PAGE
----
After the polar ice caps melted — which resulted in the collapse of the global economy — there wasn’t any motivation left to fix anything. Millions of refugees were forced to flee their homes, displaced by the rising sea. The water spilled over the rim of the glass, which could no longer contain the excess volume from the melted cubes. It washed away any chance of normalcy, if you catch the drift.
Large groups of people living in tight clusters tends to produce more foul than any ecosystem is equipped to flush away, even man-made, technologically supplemented ones. This lead to the contamination of the drinking water, a particularly nasty pandemic, and the end of the world as we knew it… as late 80’s radio prophets had tried to warn us.
There were no aliens, zombies, or any other mobs of the damned though; cue the collective disappointment of backwoods survivalists, geeks, and zealots alike. Most people lost their lives to aggressive natural selection, or totally lost their minds to existential angst. The irony was that in losing everything, anything was possible. No one really knew how to deal with that.
A few of the survivors did what came naturally, they started scavenging. Arnold, who had initially been a “salvager” trying to preserve a sense of order… before he lost his family — had been digging for years now. He didn’t really understand what motivated it. He had just started digging, and continued to do so, without knowing why. Maybe he was looking for something specific in the piles of junk? He couldn’t have told you what it was… until this very moment; he had just found it.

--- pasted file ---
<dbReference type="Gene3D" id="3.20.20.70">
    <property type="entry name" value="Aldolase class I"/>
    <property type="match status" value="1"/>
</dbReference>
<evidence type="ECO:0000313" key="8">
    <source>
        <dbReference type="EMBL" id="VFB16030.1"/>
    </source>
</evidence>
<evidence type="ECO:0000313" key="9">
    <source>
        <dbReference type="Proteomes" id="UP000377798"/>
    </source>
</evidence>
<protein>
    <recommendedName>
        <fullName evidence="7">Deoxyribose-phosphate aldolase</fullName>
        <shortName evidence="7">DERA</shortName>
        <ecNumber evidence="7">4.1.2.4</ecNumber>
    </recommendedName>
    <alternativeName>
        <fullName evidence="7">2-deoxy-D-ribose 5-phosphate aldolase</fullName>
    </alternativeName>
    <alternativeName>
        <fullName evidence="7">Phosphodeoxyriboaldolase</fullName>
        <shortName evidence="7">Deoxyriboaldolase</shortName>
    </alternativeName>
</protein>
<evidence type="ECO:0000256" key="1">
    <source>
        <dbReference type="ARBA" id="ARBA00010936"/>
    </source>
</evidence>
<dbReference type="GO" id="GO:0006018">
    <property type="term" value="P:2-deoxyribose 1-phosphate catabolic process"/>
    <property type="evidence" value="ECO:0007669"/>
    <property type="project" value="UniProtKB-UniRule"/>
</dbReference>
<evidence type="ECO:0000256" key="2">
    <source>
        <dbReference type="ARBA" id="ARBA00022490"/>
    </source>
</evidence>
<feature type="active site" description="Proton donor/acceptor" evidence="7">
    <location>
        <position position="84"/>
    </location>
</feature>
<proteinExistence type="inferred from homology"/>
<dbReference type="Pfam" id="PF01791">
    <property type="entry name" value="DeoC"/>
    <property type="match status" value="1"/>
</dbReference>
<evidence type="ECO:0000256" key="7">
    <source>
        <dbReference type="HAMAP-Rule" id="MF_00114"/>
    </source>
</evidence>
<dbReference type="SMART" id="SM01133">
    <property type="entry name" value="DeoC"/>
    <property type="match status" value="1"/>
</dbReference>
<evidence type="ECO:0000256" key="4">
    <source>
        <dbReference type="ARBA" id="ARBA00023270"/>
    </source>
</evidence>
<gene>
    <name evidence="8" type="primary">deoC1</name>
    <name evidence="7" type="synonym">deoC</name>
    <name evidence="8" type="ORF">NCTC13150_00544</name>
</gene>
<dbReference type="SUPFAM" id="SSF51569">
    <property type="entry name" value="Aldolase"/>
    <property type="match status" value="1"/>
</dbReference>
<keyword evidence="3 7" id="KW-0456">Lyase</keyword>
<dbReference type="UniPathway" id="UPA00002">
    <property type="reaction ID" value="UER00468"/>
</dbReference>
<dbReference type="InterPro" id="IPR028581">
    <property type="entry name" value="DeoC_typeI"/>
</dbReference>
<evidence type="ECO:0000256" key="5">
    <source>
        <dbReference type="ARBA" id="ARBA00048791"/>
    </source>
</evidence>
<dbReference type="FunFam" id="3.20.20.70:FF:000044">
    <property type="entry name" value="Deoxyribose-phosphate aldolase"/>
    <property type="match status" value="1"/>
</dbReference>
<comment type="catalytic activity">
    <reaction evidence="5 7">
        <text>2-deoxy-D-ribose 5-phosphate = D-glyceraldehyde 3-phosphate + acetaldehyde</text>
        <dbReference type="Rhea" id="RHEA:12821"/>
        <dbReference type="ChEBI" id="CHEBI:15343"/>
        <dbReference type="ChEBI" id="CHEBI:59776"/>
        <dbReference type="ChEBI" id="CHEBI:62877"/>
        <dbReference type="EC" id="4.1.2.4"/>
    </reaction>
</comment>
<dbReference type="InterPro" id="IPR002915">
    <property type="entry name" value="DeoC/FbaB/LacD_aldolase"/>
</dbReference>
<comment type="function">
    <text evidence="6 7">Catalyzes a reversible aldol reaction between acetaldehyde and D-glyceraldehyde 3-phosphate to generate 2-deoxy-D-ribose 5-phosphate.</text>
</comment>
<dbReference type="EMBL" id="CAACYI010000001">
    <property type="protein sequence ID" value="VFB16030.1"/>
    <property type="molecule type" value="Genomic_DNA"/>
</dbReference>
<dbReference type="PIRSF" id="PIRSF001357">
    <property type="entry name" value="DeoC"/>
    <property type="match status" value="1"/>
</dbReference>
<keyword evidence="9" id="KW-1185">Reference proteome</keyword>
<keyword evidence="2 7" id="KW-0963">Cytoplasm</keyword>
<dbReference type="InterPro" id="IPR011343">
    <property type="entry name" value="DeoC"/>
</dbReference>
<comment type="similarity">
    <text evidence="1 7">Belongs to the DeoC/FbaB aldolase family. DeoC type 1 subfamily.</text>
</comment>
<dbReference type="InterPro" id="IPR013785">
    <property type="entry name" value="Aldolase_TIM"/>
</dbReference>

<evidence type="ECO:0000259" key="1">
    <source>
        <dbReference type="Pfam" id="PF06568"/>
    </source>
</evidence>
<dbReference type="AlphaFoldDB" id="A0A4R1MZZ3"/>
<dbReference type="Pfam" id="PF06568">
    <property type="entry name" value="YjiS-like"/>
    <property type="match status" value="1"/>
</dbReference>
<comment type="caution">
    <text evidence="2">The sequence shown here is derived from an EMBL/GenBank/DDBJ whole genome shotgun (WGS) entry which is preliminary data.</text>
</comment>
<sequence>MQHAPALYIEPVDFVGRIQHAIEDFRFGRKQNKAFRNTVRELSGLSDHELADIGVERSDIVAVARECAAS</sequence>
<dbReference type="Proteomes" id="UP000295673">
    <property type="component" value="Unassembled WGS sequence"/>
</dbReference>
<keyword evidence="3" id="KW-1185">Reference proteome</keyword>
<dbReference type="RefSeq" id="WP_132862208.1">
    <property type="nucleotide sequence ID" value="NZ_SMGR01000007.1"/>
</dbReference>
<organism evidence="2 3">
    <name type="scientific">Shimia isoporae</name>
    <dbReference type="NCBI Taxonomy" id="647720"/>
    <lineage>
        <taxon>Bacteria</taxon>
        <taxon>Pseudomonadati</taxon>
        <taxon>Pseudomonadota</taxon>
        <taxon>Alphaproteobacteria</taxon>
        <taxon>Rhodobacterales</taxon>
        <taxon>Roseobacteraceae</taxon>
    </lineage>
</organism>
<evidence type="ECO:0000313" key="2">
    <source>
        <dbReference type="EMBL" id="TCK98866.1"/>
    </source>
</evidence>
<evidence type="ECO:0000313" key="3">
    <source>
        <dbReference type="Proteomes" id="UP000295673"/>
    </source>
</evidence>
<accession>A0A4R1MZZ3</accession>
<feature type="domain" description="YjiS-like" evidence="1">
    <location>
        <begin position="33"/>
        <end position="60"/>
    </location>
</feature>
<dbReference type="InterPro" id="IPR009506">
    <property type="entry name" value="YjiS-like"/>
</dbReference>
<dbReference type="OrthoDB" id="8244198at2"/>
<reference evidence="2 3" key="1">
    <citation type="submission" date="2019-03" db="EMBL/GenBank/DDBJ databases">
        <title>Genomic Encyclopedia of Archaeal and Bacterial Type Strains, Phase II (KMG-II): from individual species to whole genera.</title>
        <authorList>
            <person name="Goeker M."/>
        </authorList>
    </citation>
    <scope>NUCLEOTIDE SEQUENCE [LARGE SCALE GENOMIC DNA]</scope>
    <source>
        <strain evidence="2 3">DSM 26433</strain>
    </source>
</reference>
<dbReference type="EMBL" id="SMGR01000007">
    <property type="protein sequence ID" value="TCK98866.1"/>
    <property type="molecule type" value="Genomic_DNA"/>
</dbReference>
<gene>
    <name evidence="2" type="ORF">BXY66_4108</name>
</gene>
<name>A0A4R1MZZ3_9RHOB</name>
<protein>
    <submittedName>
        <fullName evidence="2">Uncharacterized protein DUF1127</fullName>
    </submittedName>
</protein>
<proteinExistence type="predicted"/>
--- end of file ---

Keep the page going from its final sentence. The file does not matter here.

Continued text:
Arnold picked up the hand-sized glass pod. It must have been some kind of gag gift. Inside of the pod was possibly the last cigarette and the last match, on the face of the earth. Arnold had not smoked since his wife had been pregnant with their first daughter. He was filled with an all-consuming sense of nostalgia — not for his dead family, because some wounds were better left untouched — but for his adolescence.
He was reminded of that rusty, old pickup truck that he had spent a whole summer fixing up. He thought of cruising down the desert highway, with the windows rolled down — when his spirit was full of hormonal rage, his belly was full of cheap whiskey, his nostrils were filled with the scent of the first girl who had ever left him broken, and his head was empty… just like every other stupid teenager, hopelessly in love.
Arnold lit the cigarette. He sat down on his most valuable pile of loot, and waited for the hordes of other scavengers [and some cannibals] to come; he could see them, like so many vultures, on the horizon. It was a constant struggle to keep what was “his”, but at this particular moment, Arnold was the unquestioned King of the Junkyard…
And he felt fine.
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- returnpoint said: I loved the contradiction between seriousness and humour. very good job all together!
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- secretmedium said: Simple brilliance as usual, good to have some things to depend on.
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